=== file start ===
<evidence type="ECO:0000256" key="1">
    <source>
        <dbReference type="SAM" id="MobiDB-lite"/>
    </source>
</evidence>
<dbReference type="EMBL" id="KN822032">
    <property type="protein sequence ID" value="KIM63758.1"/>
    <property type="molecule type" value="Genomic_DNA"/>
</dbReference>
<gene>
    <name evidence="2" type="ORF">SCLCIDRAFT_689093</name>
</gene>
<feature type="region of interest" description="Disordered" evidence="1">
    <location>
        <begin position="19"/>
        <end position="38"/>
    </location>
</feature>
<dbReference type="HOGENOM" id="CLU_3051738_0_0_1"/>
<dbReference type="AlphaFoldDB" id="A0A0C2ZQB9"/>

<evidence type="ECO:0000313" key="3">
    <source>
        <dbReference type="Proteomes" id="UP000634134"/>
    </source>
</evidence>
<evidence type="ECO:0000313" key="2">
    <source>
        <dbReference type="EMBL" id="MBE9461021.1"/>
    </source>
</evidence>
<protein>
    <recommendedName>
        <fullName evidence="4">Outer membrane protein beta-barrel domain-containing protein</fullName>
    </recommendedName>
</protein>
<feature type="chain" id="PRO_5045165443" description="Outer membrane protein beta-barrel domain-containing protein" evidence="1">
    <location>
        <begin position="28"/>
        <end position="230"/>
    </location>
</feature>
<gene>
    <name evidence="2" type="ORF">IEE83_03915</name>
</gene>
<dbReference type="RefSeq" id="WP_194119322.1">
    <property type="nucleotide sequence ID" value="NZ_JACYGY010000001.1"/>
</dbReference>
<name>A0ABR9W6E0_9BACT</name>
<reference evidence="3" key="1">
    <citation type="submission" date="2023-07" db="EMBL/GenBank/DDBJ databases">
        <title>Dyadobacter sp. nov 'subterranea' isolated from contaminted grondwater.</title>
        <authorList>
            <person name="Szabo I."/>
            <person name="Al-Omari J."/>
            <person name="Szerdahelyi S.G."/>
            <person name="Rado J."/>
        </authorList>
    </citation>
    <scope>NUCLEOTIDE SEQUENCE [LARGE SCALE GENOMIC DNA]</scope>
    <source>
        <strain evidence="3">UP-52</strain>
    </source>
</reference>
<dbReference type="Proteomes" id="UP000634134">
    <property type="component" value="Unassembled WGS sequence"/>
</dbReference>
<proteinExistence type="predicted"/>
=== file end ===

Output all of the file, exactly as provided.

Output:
<evidence type="ECO:0000256" key="1">
    <source>
        <dbReference type="SAM" id="MobiDB-lite"/>
    </source>
</evidence>
<dbReference type="EMBL" id="KN822032">
    <property type="protein sequence ID" value="KIM63758.1"/>
    <property type="molecule type" value="Genomic_DNA"/>
</dbReference>
<gene>
    <name evidence="2" type="ORF">SCLCIDRAFT_689093</name>
</gene>
<feature type="region of interest" description="Disordered" evidence="1">
    <location>
        <begin position="19"/>
        <end position="38"/>
    </location>
</feature>
<dbReference type="HOGENOM" id="CLU_3051738_0_0_1"/>
<dbReference type="AlphaFoldDB" id="A0A0C2ZQB9"/>

<evidence type="ECO:0000313" key="3">
    <source>
        <dbReference type="Proteomes" id="UP000634134"/>
    </source>
</evidence>
<evidence type="ECO:0000313" key="2">
    <source>
        <dbReference type="EMBL" id="MBE9461021.1"/>
    </source>
</evidence>
<protein>
    <recommendedName>
        <fullName evidence="4">Outer membrane protein beta-barrel domain-containing protein</fullName>
    </recommendedName>
</protein>
<feature type="chain" id="PRO_5045165443" description="Outer membrane protein beta-barrel domain-containing protein" evidence="1">
    <location>
        <begin position="28"/>
        <end position="230"/>
    </location>
</feature>
<gene>
    <name evidence="2" type="ORF">IEE83_03915</name>
</gene>
<dbReference type="RefSeq" id="WP_194119322.1">
    <property type="nucleotide sequence ID" value="NZ_JACYGY010000001.1"/>
</dbReference>
<name>A0ABR9W6E0_9BACT</name>
<reference evidence="3" key="1">
    <citation type="submission" date="2023-07" db="EMBL/GenBank/DDBJ databases">
        <title>Dyadobacter sp. nov 'subterranea' isolated from contaminted grondwater.</title>
        <authorList>
            <person name="Szabo I."/>
            <person name="Al-Omari J."/>
            <person name="Szerdahelyi S.G."/>
            <person name="Rado J."/>
        </authorList>
    </citation>
    <scope>NUCLEOTIDE SEQUENCE [LARGE SCALE GENOMIC DNA]</scope>
    <source>
        <strain evidence="3">UP-52</strain>
    </source>
</reference>
<dbReference type="Proteomes" id="UP000634134">
    <property type="component" value="Unassembled WGS sequence"/>
</dbReference>
<proteinExistence type="predicted"/>